What to do?

If you find cockroach droppings in your home, you should thoroughly clean the area – vacuuming, wiping, or brooming – and double-clean it with soap and warm water using protective gear. You can also make use of disinfectants if you prefer. 

Make sure to clean not only the area you found the droppings but to have a look at the room they were found in. Cockroaches are attracted to food leftovers, crumbs, and spills. Pet food is also included in this, so consider storing them away or in airtight containers. 

Cockroach infestations might be hard to exterminate. Evaluating the severity of the infestation is important. A small number of cockroaches might be easier to exterminate by yourself using specific products, but in large numbers we recommend you to get in touch with your local pest control professional. 

Squirrel Droppings

Another occurrence, although not the most common one, can happen in many households. Squirrels usually find a safe haven in attics and or crawl spaces in a house. They will make their way through insulation and chew on wood beams, which also adds to the problem that might go from an infestation to a fire hazard. 

Squirrels and rats have similar faeces, they are both dark brown and smooth, although squirrels’ droppings are larger, resembling barrel-shaped pallets. It’s not so easy to differentiate, but you’ll find squirrel droppings to be rounders and fatter than rats’.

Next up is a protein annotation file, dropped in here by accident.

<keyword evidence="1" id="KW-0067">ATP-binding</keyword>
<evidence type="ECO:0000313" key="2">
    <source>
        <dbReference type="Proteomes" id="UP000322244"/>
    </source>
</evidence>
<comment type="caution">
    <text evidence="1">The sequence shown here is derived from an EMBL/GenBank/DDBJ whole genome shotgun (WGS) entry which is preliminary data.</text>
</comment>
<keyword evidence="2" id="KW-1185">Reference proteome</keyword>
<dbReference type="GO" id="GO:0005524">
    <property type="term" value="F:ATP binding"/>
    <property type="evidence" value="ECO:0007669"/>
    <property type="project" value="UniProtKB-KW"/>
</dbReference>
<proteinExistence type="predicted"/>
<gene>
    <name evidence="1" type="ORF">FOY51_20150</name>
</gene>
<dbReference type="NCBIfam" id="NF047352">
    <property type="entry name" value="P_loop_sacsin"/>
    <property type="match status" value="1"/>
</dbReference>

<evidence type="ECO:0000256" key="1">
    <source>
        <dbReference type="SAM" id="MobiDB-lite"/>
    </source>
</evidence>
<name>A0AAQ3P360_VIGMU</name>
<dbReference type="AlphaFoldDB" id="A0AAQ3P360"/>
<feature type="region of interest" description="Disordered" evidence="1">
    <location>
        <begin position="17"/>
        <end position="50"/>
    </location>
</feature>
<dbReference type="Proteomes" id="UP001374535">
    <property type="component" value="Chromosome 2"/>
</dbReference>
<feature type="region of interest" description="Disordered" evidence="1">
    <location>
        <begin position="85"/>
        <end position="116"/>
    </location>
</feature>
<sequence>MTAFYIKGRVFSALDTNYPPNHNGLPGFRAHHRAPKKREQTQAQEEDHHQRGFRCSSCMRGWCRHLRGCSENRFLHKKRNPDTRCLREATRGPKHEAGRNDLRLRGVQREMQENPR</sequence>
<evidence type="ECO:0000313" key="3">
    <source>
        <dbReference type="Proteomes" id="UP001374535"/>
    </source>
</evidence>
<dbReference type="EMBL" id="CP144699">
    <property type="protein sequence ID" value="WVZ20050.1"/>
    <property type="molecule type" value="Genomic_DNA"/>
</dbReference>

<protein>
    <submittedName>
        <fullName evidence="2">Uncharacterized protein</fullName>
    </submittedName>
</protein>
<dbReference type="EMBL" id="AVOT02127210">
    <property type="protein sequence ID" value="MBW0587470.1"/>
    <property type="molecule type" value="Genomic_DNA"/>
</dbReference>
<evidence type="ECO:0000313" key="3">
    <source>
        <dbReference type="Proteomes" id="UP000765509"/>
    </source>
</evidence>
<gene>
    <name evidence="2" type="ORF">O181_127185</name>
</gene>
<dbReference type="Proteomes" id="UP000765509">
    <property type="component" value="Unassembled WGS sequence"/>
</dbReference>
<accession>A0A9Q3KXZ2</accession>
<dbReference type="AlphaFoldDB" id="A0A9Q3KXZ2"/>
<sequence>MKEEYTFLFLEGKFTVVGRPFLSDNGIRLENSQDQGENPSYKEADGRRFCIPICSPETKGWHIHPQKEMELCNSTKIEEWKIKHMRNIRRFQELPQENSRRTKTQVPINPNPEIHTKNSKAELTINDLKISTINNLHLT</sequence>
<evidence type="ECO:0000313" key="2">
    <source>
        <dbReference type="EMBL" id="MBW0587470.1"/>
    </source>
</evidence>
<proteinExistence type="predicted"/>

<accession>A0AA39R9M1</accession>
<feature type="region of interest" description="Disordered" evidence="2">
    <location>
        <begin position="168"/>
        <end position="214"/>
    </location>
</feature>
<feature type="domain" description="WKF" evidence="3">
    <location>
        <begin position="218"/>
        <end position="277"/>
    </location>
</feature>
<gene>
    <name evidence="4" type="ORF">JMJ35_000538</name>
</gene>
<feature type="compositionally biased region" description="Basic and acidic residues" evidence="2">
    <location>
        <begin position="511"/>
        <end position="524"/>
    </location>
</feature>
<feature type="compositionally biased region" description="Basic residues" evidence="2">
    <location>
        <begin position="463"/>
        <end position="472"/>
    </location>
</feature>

These pallets they excrete tend to become white after some time and they are usually found under bird-feeders and trees. 

How dangerous can it be? 

Squirrel droppings can be very harmful. Squirrel’s urine and faeces can spread an array of diseases; some might cause severe symptoms and require long treatments. 

Salmonellosis is one of them, but it’s transmitted if the droppings have been accumulating for a while. The transmission happens through the dust of dried faeces or urine by inhalation or if you’ve consumed food contaminated by it. It can cause fever, chills, vomiting, diarrhoea, among other symptoms. 

Other less common diseases squirrels’ droppings bring are tularemia, leptospirosis, and typhus. 

Squirrels can also bring other parasites with them, for example, ticks which can transmit Lyme disease. 

What to do?